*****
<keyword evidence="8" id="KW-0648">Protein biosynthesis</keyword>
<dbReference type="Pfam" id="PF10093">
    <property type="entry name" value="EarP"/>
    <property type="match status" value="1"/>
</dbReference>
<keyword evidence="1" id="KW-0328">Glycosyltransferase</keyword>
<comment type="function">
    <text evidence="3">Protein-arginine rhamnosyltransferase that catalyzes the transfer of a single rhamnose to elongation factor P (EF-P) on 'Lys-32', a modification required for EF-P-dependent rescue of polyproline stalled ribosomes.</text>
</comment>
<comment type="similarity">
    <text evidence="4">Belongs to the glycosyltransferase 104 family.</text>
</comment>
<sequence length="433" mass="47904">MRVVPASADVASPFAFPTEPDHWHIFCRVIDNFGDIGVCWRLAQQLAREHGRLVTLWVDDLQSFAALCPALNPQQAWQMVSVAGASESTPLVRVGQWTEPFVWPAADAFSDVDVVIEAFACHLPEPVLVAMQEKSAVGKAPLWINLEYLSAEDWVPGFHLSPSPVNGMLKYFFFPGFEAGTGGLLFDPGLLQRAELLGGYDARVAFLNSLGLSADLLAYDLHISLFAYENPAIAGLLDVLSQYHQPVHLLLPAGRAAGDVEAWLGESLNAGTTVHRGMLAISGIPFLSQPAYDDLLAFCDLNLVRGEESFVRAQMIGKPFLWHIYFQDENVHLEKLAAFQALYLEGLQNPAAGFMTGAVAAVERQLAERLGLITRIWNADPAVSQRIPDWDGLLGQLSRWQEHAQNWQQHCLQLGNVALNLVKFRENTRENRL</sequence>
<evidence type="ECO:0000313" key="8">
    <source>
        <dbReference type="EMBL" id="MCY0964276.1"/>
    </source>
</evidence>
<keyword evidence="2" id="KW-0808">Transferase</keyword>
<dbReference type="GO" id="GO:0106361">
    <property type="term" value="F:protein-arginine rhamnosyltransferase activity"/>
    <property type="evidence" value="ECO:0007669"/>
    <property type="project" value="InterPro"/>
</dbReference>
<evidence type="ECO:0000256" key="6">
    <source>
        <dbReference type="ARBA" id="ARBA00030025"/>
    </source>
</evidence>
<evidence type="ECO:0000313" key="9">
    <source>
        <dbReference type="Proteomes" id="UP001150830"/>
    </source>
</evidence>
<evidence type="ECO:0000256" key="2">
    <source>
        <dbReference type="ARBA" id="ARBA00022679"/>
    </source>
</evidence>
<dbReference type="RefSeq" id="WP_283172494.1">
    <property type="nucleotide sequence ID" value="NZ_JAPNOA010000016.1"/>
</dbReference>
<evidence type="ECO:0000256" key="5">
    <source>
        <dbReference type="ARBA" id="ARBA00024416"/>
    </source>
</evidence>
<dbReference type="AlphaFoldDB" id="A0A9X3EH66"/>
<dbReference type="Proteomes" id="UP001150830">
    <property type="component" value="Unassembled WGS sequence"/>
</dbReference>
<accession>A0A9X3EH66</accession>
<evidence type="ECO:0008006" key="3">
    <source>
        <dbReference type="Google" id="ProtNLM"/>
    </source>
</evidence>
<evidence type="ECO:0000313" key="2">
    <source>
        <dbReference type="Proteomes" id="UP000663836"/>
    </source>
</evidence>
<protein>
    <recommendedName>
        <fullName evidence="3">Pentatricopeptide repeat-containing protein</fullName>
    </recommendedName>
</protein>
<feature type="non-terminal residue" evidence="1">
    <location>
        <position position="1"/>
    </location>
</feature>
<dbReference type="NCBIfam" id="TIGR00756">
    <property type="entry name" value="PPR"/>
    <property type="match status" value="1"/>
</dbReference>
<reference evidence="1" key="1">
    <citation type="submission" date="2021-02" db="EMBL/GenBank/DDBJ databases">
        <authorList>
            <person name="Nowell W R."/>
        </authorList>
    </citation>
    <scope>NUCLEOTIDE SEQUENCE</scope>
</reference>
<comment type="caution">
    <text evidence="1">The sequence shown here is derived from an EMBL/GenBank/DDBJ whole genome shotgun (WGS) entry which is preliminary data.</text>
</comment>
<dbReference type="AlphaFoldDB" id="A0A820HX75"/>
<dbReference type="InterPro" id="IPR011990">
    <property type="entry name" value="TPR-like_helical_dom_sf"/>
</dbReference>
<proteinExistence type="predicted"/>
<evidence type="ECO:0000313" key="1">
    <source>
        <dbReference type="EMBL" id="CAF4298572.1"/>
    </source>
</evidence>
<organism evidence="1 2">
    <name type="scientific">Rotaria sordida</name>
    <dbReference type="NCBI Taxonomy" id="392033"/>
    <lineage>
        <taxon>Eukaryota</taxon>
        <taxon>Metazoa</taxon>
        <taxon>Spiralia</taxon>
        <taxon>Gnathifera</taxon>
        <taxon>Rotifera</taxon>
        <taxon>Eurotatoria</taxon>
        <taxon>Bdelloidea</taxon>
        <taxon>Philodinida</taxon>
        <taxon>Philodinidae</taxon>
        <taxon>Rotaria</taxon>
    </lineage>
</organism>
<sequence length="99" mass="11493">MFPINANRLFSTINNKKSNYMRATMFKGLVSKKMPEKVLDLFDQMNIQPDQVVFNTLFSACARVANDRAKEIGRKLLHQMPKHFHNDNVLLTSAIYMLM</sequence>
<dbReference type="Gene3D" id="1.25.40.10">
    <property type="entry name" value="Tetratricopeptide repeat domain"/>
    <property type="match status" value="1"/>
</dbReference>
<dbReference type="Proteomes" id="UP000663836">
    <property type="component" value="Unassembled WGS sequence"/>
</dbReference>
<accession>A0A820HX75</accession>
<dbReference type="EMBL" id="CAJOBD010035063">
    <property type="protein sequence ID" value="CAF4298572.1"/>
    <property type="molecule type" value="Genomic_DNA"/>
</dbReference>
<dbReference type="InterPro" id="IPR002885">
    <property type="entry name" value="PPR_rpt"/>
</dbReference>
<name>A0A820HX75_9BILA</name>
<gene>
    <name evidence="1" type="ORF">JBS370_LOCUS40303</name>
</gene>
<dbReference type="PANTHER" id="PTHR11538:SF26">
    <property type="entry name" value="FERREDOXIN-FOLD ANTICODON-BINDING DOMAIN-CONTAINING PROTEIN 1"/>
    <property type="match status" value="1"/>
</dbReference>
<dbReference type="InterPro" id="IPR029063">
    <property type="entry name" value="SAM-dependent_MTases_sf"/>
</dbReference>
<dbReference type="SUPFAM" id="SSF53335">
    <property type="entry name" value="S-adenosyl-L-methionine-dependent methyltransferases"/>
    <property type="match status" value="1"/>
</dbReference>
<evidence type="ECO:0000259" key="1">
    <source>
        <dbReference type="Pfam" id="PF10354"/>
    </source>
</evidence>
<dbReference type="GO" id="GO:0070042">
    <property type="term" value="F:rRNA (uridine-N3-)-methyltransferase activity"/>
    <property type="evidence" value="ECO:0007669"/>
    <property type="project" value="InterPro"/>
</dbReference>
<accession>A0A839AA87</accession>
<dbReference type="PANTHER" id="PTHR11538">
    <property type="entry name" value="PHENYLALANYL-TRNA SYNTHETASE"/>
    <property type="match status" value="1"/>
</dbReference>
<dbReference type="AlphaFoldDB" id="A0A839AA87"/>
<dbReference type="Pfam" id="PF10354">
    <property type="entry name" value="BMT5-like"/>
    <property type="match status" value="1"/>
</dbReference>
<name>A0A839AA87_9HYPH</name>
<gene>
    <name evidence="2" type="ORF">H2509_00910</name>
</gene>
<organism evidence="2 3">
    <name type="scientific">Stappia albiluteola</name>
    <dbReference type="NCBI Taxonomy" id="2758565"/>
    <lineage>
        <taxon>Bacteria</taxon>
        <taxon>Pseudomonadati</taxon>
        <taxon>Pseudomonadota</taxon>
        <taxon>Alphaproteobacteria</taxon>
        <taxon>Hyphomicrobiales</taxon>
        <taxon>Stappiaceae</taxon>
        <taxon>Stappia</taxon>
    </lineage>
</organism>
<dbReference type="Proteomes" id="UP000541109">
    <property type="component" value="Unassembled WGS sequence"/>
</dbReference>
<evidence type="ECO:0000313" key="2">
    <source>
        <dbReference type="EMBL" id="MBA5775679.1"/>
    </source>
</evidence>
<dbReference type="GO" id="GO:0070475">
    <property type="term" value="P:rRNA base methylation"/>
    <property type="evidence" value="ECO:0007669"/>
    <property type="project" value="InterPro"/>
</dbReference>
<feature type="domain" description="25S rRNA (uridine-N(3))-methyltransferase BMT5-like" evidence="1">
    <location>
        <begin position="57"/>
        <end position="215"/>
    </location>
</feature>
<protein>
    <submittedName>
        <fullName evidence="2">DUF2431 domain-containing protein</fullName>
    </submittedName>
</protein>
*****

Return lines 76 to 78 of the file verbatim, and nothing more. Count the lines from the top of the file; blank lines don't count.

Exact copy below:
</dbReference>
<reference evidence="1" key="1">
    <citation type="submission" date="2021-02" db="EMBL/GenBank/DDBJ databases">